I have found that pole/monopod/handheld panorama projects are much more successful when I insert lens calibration parameters created from a previous "very good" stitch in the Lens Settings tab.
This link from ptgui.com tutorials explains how to create a lens calibration for a particular lens/camera combination.
1 Bank of America Center Urban Garden).
Retrieving these settings from the Lens Database in the Lens Settings tab when starting a project often yields a panorama that needs very little mask editing to correct stitching/blending errors in the .psd output file. That's a huge time-saver.
The urban garden example was shot on a tripod with a panorama head, so the geometry of the images was accurate. When we shoot using a monopod, or when handholding, the images generally are not accurately overlapped, or always shot on the No Parallax Point. Using a lens calibration allows PTGui to more easily find overlapping control points - it gets the images "in the ballpark" first.
Follow the instructions in the tutorial, and begin generating lens correction parameters for the lenses you most commonly use when shooting panoramas.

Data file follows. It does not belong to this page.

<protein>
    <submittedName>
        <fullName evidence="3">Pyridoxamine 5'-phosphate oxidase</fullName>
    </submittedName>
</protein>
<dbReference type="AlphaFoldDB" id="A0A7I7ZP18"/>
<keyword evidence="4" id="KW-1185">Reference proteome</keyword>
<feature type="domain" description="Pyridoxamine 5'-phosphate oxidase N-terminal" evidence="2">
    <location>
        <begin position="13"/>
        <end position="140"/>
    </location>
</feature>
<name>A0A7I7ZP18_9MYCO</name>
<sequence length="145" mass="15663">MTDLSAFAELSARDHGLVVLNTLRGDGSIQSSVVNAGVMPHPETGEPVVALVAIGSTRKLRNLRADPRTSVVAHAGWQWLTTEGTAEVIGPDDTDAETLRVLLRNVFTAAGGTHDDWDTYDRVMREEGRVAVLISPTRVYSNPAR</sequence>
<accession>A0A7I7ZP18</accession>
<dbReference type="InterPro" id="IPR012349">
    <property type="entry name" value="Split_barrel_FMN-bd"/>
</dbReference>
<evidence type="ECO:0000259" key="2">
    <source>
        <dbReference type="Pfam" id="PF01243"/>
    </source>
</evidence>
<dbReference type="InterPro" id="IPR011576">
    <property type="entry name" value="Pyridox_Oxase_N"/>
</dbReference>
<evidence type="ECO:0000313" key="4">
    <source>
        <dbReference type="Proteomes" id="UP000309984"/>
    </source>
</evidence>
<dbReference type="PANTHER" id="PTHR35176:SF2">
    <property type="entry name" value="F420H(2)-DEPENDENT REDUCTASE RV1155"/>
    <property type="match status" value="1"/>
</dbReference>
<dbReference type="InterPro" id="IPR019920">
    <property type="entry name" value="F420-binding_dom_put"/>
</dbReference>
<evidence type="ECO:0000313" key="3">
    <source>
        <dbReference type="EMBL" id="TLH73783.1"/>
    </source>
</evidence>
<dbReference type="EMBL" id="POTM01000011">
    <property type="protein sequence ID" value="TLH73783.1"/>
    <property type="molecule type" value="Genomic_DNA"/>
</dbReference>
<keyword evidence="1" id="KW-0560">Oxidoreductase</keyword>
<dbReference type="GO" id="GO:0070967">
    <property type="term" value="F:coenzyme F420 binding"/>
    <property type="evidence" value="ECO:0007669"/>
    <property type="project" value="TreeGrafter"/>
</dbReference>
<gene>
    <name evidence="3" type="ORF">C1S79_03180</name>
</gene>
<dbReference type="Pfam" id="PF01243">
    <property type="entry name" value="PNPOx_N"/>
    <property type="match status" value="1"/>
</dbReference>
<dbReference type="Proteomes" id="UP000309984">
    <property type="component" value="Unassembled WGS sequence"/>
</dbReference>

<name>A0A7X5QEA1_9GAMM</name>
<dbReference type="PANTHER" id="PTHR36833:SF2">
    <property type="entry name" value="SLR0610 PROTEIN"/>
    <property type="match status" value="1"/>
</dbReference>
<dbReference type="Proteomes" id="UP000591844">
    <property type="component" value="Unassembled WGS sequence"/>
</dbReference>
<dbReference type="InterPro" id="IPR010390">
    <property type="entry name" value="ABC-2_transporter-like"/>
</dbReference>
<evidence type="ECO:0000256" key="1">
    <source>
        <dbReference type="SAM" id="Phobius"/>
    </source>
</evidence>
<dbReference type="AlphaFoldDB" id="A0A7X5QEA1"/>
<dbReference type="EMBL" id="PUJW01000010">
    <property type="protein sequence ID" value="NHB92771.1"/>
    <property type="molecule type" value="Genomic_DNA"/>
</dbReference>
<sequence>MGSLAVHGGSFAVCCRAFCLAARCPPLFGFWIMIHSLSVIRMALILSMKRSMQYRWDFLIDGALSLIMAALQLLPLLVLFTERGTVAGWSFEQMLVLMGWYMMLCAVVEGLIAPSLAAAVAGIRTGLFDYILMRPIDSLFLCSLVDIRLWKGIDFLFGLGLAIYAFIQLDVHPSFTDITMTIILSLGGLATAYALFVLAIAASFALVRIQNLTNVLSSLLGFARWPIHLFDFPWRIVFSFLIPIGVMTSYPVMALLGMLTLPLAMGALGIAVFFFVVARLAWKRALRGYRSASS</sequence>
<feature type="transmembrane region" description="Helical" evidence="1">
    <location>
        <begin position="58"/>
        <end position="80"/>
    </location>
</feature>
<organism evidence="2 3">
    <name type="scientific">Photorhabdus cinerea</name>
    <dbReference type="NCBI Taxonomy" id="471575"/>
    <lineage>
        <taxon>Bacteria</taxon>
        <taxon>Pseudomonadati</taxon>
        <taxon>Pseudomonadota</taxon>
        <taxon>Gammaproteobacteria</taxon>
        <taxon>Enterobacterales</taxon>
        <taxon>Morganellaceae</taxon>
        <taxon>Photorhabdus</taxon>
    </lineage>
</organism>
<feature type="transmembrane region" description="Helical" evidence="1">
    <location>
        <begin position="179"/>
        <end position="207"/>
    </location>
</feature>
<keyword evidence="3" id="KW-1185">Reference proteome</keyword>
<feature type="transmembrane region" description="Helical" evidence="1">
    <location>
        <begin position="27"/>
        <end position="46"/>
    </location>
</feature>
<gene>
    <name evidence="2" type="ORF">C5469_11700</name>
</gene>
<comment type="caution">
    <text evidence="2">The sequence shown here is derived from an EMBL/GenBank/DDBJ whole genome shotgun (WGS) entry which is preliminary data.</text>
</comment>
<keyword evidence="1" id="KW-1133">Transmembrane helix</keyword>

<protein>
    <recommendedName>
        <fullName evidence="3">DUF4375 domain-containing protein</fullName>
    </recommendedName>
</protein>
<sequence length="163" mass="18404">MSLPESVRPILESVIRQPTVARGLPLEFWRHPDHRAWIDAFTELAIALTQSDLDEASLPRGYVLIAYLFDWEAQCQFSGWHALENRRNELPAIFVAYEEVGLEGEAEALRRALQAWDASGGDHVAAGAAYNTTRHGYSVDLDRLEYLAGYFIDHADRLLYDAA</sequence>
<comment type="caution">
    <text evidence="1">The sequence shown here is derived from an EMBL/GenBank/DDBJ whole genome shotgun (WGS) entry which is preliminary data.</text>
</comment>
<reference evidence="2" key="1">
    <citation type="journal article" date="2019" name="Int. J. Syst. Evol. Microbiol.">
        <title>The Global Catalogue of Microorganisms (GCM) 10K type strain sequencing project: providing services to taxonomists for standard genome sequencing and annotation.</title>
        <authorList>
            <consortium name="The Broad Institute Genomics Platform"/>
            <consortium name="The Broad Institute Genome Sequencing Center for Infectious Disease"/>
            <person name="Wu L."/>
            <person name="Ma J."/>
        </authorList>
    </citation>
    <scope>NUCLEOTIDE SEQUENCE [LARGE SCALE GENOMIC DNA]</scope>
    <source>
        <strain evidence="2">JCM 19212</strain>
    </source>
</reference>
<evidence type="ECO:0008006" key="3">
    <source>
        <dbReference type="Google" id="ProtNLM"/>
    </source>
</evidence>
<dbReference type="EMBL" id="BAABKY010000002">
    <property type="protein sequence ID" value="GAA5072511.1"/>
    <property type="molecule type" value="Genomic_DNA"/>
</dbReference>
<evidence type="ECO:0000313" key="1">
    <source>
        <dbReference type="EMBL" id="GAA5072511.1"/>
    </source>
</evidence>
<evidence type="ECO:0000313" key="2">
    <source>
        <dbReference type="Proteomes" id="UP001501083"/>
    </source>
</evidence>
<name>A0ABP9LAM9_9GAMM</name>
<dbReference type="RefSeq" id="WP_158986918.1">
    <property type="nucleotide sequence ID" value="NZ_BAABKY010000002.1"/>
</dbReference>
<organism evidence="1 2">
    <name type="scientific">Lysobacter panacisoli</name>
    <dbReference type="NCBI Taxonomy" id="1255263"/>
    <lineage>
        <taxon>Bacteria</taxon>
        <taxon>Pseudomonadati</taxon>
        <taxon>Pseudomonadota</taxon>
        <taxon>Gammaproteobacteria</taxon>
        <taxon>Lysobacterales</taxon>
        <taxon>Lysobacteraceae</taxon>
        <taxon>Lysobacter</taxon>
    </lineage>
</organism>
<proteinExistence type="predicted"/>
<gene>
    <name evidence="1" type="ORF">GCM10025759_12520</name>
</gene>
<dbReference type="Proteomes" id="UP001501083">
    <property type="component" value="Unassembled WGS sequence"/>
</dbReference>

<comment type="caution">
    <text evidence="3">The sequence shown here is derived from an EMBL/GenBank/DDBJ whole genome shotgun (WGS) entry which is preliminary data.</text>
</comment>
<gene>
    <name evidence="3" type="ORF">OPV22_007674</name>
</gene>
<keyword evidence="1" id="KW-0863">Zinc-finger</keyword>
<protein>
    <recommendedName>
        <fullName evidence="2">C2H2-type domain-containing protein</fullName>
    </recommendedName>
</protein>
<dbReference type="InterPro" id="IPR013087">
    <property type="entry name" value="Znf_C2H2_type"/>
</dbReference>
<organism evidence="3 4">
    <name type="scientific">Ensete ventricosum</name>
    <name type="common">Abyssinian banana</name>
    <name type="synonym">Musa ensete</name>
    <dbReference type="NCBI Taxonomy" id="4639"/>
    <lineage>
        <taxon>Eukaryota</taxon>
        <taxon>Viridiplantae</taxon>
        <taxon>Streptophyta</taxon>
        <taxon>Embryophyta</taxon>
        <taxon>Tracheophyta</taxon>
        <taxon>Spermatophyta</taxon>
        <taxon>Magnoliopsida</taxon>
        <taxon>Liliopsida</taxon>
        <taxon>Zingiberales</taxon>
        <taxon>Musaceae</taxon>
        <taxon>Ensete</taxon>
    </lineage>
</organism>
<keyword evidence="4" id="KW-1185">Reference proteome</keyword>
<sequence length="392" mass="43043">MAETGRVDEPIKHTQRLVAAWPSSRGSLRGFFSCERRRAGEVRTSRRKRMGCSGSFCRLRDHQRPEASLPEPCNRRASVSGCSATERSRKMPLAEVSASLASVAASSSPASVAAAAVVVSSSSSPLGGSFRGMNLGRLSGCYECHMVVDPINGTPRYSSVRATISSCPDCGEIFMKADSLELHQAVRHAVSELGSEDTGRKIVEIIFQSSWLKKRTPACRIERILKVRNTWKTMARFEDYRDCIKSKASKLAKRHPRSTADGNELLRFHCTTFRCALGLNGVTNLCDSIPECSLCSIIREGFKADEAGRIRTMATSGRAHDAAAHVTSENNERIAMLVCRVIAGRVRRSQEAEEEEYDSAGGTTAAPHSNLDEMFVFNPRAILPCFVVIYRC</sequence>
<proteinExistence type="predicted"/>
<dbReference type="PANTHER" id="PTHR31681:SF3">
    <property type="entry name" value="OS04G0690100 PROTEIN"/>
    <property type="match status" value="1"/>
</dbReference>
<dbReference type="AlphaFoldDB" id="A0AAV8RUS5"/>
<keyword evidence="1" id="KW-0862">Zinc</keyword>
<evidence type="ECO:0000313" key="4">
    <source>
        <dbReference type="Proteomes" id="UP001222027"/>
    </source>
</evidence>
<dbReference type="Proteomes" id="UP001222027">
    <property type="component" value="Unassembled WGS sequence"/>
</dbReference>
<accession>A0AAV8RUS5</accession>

There are more images from the 1 Bank of America Center shoot on our panorama page at charlotteobserver.com. The 30th floor terrace and interior as well as the workers atop the atrium were made with a circular fisheye lens on an FX format camera, shooting four images around at roughly 90 degrees of overlap. Using the lens calibration for this camera and lens combo cut quite a bit of time from production.
Tuesday, June 1, 2010
Wednesday, April 14, 2010
Bill Bailey is tweeting (@nodalninja) about a new product announcement today from Nodal Ninja at the Tucson 2010 International Panoramic Photography Conference. The conference should yield some interesting nuggets of what's next in the panorama world. I wish I was there!
I will be at the NPPA Multimedia Immersion May 18-22 in Syracuse, NY at Syracuse University in the S.I. Newhouse School for Public Communications. Will Yurman of "Round Rochester" pano blog renown and I will lead a couple of panorama sessions during the workshop. I understand registration is nearly full, so sign up now if you want to learn the latest in multimedia taught by a bunch of experienced professionals.
Posted by Gary O'Brien at 11:35 AM